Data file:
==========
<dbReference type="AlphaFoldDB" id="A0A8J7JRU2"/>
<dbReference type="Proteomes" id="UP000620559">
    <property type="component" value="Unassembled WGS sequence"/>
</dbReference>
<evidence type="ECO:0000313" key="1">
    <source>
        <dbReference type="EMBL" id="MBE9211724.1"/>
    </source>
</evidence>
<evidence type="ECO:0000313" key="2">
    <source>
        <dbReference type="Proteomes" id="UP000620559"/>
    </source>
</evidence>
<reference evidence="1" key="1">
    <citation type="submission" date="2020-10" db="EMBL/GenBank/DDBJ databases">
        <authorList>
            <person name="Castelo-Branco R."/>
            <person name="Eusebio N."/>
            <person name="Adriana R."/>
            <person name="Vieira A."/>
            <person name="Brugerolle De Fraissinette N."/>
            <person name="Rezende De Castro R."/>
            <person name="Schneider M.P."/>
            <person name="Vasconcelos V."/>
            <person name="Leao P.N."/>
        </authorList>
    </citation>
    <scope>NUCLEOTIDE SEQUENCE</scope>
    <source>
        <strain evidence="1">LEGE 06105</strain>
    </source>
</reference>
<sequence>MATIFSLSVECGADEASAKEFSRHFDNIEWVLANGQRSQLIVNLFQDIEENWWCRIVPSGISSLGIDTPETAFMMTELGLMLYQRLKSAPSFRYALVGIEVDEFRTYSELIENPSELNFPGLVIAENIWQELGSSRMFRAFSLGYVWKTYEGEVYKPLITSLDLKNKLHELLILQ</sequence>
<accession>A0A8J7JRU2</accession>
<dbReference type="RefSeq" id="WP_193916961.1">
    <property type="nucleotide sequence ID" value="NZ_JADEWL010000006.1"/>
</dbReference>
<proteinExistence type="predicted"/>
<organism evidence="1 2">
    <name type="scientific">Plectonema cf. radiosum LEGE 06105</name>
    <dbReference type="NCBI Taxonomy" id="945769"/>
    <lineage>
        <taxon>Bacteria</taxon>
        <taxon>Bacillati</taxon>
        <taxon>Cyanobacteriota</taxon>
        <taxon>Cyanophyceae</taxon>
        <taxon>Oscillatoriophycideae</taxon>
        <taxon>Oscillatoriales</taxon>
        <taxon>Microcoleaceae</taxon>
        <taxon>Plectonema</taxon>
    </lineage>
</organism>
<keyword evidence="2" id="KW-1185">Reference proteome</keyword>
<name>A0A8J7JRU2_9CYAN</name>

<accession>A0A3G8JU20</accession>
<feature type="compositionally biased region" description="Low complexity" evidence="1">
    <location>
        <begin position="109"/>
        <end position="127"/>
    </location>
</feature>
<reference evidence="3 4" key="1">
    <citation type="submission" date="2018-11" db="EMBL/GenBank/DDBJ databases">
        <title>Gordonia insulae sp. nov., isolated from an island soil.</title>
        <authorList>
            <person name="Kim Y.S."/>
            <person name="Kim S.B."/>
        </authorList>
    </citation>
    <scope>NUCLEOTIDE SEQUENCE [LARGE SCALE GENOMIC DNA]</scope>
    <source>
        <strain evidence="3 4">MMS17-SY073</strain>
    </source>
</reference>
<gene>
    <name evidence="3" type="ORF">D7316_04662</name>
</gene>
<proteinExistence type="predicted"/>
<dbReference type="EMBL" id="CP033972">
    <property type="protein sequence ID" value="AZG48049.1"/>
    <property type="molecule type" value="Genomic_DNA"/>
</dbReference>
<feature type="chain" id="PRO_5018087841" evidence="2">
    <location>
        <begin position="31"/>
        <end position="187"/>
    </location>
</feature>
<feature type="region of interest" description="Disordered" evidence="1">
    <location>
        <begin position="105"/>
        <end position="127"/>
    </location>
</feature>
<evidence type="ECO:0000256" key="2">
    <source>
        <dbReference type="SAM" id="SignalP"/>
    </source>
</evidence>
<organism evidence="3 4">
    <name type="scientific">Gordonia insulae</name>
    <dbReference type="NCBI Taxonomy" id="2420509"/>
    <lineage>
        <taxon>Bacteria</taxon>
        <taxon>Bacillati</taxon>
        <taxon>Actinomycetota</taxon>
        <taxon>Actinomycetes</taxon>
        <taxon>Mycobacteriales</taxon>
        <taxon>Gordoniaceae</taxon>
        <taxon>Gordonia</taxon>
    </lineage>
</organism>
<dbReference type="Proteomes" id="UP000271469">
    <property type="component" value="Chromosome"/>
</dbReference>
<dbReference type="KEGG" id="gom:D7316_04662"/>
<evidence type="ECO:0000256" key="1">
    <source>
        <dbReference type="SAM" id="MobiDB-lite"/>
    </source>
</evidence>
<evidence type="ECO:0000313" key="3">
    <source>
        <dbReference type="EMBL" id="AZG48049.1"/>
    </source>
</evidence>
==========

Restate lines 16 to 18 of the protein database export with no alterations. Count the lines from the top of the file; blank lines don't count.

    <citation type="submission" date="2020-10" db="EMBL/GenBank/DDBJ databases">
        <authorList>
            <person name="Castelo-Branco R."/>